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Effective Space Solutions Secures Downpayment Funding for First Two In-Orbit Servicing Spacecraft

By | July 23, 2015
      Effective Space Solutions

      Micro-satellite pushing a communications satellite into graveyard orbit, rendering. Photo: Effective Space Solutions

      [Via Satellite 07-23-2015] When Effective Space Solutions founder and current CEO, Arie Halsband, the former general manager of Israel Aerospace Industries’ (IAI) space division, sat down in 2013 to conceptualize an in-orbit satellite servicing company, he knew that previous attempts to commercialize the service had been unsuccessful. Since that time, the company has been able to generate enough seed and round A financing for downpayments to contract launch and manufacturing for the first two spacecraft, which are estimated to cost $100 million. The company is on the verge of launching series B financing for full-scale development. The Israeli start-up, founded by satellite industry veterans, is looking to launch a fleet of spacecraft equipped to tug wayward satellites into correct orbit, de-orbit Communications Satellites (Comsats) or perform a number of other commercial in-orbit servicing operations.

      “Effective Space Solutions was established to answer what we saw as a need of the communication satellite operators, which is generating additional revenues from near end-of-life satellites as well as managing their fleet in a more flexible manner,” said Meidad Pariente, chief technical officer of Effective Space Solutions.

      To do this, the microsatellites will operate out of a docking station of the company’s own design to provide life-extension services that have the potential to expand mission life of a commercial satellite by up to five years, although one to two years is more realistic, according to Pariente. The company will focus on keeping Comsats in orbit for longer to generate additional revenue for commercial customers, although the fleet can offer a slew of other services including satellite relocation and use of inclined orbit satellites.

      “Utilization of inclined orbit satellites will allow new satellite operators to get into the market as well as allow existing operators to explore new markets by using satellites at low cost. Instead of building new satellites, a company can purchase inclined orbit satellites and then reutilize it for a specific slot,” explained Pariente.

      With Comsat operators as the main customers in mind, Effective Space Solutions microsatellites will focus on spacecraft in Geostationary Earth Orbit (GEO). While customers in GEO have the potential to generate the most revenue for the startup, Pariente notes that there are no technical limitations restricting the fleet to this area of orbit.

      “Our technology can be used for MEO and LEO missions also,” said Pariente. And missions can also extend beyond Comsats, such as in-orbit debris removal. “Our robotic arms are planned to safely and firmly connect to communication satellites. In general, the simple and non-invasive nature of our design allows future expansion to debris removal and even repair missions. We will focus on commercial missions, but will support initiatives to explore debris removal.”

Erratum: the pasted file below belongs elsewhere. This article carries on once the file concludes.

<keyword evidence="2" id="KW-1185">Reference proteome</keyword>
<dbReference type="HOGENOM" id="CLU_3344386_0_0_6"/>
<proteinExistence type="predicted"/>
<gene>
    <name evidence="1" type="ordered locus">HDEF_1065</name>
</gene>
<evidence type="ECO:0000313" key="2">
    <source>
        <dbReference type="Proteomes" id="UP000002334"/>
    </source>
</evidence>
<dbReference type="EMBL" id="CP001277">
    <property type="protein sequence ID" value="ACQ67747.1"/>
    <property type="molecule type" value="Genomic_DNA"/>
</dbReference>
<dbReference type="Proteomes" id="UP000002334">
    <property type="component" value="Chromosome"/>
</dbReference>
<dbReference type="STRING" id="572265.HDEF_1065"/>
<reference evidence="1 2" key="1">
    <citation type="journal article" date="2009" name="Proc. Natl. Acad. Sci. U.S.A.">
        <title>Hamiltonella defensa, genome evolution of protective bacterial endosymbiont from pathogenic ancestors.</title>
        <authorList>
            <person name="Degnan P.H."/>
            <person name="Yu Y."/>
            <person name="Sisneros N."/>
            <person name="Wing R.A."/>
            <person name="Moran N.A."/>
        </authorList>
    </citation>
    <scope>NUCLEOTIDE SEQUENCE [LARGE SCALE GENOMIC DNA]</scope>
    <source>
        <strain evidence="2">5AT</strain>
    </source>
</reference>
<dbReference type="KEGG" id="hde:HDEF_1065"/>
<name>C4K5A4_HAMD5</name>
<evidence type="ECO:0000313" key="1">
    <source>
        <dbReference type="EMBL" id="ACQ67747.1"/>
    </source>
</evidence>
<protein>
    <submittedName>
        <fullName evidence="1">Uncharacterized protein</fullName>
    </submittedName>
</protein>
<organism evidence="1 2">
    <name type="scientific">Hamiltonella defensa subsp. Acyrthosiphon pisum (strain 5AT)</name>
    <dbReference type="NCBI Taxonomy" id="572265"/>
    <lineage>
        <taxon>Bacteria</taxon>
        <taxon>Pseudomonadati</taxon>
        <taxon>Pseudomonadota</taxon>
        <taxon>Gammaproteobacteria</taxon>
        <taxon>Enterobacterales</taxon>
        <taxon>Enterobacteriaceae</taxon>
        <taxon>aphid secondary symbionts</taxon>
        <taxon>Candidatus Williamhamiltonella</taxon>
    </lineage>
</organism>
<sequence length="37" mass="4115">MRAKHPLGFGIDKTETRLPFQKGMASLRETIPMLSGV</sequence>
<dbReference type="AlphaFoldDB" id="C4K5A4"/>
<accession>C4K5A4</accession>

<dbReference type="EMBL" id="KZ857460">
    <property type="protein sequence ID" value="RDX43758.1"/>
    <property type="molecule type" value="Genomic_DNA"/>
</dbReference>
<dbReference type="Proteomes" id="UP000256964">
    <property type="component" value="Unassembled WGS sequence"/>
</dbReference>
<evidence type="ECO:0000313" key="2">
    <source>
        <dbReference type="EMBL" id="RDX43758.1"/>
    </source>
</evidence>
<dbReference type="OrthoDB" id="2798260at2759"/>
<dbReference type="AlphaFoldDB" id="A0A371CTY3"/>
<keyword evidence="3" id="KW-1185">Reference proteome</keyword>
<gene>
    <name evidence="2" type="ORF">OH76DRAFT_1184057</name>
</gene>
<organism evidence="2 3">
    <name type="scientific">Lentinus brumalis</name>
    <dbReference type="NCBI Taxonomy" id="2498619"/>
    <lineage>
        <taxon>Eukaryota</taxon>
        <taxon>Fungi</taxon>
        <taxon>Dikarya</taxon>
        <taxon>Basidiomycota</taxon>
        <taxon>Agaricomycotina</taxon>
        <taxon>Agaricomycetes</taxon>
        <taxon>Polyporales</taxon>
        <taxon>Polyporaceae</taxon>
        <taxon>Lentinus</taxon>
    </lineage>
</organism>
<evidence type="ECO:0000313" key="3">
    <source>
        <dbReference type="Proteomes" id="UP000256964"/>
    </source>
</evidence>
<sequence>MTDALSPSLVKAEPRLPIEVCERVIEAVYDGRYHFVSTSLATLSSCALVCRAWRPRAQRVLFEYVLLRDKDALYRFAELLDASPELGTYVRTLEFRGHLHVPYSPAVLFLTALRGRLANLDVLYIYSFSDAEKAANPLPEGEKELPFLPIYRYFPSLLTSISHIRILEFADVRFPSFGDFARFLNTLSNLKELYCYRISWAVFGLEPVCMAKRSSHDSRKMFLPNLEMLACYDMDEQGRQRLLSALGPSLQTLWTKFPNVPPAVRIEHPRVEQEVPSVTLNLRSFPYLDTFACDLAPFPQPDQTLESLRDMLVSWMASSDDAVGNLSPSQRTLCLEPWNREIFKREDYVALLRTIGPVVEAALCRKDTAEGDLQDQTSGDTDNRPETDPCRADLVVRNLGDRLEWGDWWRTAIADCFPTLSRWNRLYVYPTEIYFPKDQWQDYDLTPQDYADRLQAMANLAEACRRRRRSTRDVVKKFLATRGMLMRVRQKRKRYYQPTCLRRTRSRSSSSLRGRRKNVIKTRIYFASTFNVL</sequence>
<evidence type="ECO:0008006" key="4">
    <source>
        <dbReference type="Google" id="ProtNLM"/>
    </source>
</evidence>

Taking into account previous failures to commercialize the in-orbit servicing industry, Halsband’s business plan differs from previous attempts in two major ways.

      “The first difference is from a technological perspective. Our docking mechanism is non-intrusive and is generic enough to allow us to dock to any existing communication satellite,” explained Pariente. “The second difference is, from a commercial point of view, the fact that our cost structure is low, based on a fleet of small satellites, and we use ride-share for [Geostationary Transfer Orbit] GTO missions ([Evolved Expendable Launch Vehicle (EELV) Secondary Payload Adapter] ESPA class), allow us to offer a very attractive commercial proposal for satellite operators.”

      By joining the technological and business advantages, Pariente believes the company can offer a more attractive vision than previous attempts. Also, the company has made sure to involve additional stakeholders, such as space law experts and insurers, from day one to ensure the mission is viable from a legal perspective.

      “We have seen tremendous interest from satellite operators because our services allow them a much greater flexibility in fleet design and management,” said Pariente. “The fact that using our services, satellite operators can relax the tension of purchasing a new satellite every three years, this will allow them to have a better revenue stream at a lower risk. They are very much interested.”

      Investors are interested as well.

      “Several investors already shown interest in what they consider a well proven market need, strong business model and lean operation by a NewSpace private company,” said Pariente.

      The company has not yet announced a manufacturer or official launch date, which Pariente assures are the horizon, but anticipates launch in the first quarter of 2017 or 2018, with its commercial service estimated in the third quarter of 2018.